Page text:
Fewer Marriages: Shortage of Economically-Stable Single Men

It’s all about the money, honey!

source: Yahoo Lifestyle

Marriage isn’t as popular as it once was. In fact, the marriage rate in the U.S. is the lowest it’s been in at least 150 years, reports PBS.

A new study, published in the Journal of Marriage and Family, may have one explanation as to why: There aren’t enough “economically-attractive” men — ones with a good income and a stable job — for single women to marry.

In the study, researchers examined couples in heterosexual marriages from 2008 to 2012 and 2013 to 2017, compiling character profiles (education and income levels) of the husbands. When they analyzed the pool of available men for these economically-attractive traits that demographically-similar single women might look for, there was a shortage of potential matches.

The researchers hypothesized that potential husbands for the single women had an average income nearly 60 percent higher than the actual pool of available men. They were also 30 percent more likely to be employed and 19 percent more likely to have a college degree compared to current bachelors.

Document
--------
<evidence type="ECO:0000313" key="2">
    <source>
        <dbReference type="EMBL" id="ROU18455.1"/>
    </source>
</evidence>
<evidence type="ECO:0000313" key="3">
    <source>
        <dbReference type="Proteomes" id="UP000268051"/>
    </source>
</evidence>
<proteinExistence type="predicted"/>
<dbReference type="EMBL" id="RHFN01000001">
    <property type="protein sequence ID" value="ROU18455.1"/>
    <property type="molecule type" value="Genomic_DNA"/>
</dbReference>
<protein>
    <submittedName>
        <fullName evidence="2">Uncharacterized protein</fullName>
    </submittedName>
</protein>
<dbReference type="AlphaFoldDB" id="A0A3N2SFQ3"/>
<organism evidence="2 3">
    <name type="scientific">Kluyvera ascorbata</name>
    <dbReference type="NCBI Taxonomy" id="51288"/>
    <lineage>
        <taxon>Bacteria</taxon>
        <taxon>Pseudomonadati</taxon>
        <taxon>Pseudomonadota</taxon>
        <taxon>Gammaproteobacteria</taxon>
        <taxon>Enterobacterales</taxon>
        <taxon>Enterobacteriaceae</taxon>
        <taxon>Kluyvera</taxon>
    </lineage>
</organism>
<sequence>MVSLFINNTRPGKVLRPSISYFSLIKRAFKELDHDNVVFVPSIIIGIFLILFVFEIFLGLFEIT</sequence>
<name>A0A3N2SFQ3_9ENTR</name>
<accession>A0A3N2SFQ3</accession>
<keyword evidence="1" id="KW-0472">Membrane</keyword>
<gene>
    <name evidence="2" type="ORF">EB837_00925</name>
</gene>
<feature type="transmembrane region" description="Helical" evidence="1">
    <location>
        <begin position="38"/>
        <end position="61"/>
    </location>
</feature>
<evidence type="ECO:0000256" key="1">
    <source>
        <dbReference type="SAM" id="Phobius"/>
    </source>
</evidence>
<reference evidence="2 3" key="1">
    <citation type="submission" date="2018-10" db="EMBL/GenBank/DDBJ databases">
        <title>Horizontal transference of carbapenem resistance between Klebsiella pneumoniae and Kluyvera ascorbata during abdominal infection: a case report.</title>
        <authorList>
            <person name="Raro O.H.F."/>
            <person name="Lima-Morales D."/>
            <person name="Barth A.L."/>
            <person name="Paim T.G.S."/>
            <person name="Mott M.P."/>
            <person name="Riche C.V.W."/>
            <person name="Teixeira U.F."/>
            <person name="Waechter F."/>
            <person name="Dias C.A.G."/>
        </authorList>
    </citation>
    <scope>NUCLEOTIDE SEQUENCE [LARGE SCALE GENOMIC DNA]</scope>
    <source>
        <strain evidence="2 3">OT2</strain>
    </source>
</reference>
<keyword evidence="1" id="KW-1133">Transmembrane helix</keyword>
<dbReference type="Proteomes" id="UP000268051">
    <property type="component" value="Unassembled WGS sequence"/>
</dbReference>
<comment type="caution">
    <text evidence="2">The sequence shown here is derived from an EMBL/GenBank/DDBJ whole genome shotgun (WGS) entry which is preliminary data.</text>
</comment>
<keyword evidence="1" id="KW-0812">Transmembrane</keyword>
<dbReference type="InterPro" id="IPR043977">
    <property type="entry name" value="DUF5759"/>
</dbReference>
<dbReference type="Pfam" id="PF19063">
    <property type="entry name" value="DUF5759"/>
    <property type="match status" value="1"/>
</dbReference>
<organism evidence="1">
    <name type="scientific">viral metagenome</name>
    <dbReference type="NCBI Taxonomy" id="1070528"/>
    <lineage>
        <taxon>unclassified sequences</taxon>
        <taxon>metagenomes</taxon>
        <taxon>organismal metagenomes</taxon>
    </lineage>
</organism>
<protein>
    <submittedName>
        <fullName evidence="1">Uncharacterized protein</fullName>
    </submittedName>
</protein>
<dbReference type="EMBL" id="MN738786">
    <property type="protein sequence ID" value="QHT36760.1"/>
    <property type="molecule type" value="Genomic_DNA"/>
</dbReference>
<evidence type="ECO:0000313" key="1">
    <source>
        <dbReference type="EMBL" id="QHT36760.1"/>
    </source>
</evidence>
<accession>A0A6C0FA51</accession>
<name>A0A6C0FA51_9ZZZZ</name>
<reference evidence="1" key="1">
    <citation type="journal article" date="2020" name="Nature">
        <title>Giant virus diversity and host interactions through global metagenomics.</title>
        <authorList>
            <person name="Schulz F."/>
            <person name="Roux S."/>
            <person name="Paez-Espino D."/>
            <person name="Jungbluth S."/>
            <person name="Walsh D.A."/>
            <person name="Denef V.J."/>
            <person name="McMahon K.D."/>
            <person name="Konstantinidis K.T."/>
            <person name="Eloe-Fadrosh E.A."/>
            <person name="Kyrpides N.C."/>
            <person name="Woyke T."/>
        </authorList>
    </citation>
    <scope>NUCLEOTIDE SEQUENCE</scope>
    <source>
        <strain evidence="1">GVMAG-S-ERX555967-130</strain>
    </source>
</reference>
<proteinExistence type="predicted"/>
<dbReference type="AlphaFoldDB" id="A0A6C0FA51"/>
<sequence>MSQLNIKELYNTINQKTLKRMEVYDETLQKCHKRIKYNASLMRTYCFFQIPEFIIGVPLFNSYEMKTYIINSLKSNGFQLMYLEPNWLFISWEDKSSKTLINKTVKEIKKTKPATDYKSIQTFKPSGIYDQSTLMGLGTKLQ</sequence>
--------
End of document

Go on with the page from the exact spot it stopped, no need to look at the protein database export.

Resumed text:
In other words, the researchers say there’s a shortage of available men who are economically attractive, which they define as “partners with either a bachelor’s degree or incomes of more than $40,000 a year.”

While the focus on finances might sound shallow — or at least, not very romantic — lead author, Daniel T. Lichter, PhD, a professor at Cornell University, tells Yahoo Lifestyle that money matters in marriage.

“Economic stability is a key to a stable family life — to getting married, staying married, and marrying well……….. Physical attractiveness may provide an initial filter that draws our attention, but economic considerations and shared values matter much more in the long term. A good job attracts and retains suitable marital partners. And this is true for both men and women.”

Daniel T. Lichter
Cornell University

F Fewer people are getting married because there’s a shortage of economically-stable single men, says study

Calamity Jane